When they were initially sounded out on these ideas at their first federal-provincial conference with Jean Chrétien in December, the premiers agreed to consider the idea of doing away with overlapping tax jurisdictions. “Everybody’s into everything,” Ontario’s Bob Rae said at the time. “There’s really no com-

modity where both levels of government aren’t imposing taxes, and there’s a revolt among people that’s brewing. We have to look at a wholesale change of this system.”

In a subsequent interview, Slutsky put the situation this way: “The first ministers approve the notion of harmonizing all retail taxes and want to achieve a better balance by redistributing the initiating taxation powers. They believe they have a political window of opportunity to do these kinds of things, because they did have a very tough time with the last government and feel they now enjoy a better relationship with the Grits.”

The reallocation of taxing powers is hardly a sexy political platform, but Slutsky believes that, once implemented, the benefits of his ideas will become obvious. Small businesses, which are particularly plagued by having to file tax forms to double jurisdictions, would have their work cut in half. “For large retailers,” Slutsky says, “my suggested change would save so much in administrative costs that they would become more competitive in the climate created by Wal-Mart’s entry into Canada and other factors.”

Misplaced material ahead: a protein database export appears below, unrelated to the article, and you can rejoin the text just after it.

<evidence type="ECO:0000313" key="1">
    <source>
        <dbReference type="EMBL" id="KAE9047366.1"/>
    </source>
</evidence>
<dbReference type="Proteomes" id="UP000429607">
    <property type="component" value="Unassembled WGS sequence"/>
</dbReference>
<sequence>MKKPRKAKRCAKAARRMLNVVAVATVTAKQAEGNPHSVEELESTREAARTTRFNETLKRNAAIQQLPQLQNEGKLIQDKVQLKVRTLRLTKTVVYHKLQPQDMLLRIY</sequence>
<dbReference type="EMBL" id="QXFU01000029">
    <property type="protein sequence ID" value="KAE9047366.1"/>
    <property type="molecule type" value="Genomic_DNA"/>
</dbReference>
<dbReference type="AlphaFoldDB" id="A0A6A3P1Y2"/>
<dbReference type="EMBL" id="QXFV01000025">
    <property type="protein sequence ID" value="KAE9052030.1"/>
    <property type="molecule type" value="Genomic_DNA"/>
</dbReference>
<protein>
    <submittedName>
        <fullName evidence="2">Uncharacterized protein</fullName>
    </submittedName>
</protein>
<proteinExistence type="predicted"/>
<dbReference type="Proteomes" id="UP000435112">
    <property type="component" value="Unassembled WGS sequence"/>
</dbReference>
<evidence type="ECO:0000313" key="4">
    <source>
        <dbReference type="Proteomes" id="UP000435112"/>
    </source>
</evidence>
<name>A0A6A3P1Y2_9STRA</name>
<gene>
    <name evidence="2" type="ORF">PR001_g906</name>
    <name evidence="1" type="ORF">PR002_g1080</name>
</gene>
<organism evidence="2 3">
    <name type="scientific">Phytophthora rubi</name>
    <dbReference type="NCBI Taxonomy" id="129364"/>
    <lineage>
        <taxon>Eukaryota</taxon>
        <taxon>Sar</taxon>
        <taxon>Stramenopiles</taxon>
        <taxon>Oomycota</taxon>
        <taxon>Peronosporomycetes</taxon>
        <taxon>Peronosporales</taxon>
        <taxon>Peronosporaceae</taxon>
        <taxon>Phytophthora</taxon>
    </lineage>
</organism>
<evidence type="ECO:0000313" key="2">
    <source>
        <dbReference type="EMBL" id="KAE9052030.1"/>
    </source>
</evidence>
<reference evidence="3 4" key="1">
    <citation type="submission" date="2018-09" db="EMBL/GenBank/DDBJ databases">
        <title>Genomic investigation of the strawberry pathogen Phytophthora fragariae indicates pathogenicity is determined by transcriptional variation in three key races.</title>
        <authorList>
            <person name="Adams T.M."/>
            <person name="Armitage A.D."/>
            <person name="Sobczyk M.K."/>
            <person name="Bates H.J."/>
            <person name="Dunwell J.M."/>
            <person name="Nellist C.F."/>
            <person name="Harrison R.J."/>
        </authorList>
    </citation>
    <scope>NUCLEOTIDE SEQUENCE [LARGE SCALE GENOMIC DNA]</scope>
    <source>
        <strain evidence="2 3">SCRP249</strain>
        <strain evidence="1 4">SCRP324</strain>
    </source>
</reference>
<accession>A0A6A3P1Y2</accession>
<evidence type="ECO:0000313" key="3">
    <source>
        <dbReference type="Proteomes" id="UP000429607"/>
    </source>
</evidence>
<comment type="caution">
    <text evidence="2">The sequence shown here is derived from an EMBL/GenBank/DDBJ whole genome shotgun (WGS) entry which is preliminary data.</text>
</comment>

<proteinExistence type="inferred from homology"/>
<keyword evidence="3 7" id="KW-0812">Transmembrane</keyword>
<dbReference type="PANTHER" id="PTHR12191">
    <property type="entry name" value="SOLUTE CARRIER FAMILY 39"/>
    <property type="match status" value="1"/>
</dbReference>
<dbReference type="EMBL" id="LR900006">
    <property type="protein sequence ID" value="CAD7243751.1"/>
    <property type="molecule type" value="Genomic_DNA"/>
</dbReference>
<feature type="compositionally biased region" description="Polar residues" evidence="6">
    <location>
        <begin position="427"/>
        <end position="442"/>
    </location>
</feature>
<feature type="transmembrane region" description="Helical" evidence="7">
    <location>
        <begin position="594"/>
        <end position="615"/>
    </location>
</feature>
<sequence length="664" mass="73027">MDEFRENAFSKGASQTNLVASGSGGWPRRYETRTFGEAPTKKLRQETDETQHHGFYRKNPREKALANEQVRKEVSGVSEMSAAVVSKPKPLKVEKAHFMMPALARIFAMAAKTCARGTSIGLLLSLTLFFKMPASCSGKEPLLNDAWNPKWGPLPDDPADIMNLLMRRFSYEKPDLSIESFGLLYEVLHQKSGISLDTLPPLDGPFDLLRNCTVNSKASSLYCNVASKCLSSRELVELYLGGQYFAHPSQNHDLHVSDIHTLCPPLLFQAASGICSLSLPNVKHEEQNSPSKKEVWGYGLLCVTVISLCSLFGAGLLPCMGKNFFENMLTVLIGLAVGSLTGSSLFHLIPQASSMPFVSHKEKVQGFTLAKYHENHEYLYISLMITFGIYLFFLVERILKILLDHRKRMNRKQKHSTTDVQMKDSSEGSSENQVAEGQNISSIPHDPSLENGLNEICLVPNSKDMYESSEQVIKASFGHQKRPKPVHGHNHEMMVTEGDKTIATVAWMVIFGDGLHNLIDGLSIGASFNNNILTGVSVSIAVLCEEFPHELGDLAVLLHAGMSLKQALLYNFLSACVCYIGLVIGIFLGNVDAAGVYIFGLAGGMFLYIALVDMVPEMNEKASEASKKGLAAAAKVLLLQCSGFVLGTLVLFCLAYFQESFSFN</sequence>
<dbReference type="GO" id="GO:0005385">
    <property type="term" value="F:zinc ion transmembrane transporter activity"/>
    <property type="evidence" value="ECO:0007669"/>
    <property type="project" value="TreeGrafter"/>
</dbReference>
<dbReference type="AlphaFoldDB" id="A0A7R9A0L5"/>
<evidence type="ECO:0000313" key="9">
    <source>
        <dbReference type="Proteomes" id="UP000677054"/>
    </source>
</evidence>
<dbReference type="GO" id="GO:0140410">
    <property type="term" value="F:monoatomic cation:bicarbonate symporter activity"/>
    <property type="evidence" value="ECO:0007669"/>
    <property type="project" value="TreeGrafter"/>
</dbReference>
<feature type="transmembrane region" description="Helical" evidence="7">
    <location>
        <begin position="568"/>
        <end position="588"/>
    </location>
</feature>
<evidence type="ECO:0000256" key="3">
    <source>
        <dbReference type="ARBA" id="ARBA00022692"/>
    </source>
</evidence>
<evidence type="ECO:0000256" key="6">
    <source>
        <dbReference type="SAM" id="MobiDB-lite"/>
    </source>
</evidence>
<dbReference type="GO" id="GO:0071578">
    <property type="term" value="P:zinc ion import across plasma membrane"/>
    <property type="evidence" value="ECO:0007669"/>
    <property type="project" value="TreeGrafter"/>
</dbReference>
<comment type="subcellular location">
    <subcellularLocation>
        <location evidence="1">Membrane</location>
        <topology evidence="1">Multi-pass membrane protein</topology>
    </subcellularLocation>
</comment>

The final prong in Slutsky’s reform initiative is the elimination of Revenue Canada as a government ministry. It would be replaced by what he calls “an independent national revenue commission, acting as a results-oriented Crown corporation.” Slutsky sees this new body reporting to Parliament through the minister of finance, with the current deputy minister of revenue, Pierre Gravelle, named as its chief executive officer. “Such a switch would be possible under very few civil servants,” says Slutsky, “but with Gravelle, who is one of Ottawa’s most enlightened deputies and a true visionary, I have no doubt the new format could be made to work. One benefit would be that instead of Revenue Canada’s eternal adversarial role, the new commission could become an effective partner of businesses interested in tax planning. The federal revenue-collecting agency must be able to nurture the business goose that lays its golden eggs, instead of strangling it.”

He understands that the provinces will feel more comfortable dealing with an independent and presumably nonpartisan agency than they do now with a government department that must reflect the ideological coloration of the party in power. Slutsky sees the commission being able to collect provincial tax revenues for a fee, though it would be the premiers who set the actual rates. Similarly, there would be an arm’s length relationship between the commission and the federal government. It would be advised by a board of directors consisting of part-time commissioners representing all parts of the country and widely differing business and consumer interests.

“This is a time of historical changes,” Slutsky concludes. “The patterns of business and life are changing more rapidly than ever before. If these changes are managed right, economies flourish. If it is done wrong, they die.” Sam Slutsky’s solutions may or may not fly. But at least he’s doing his best to do it right.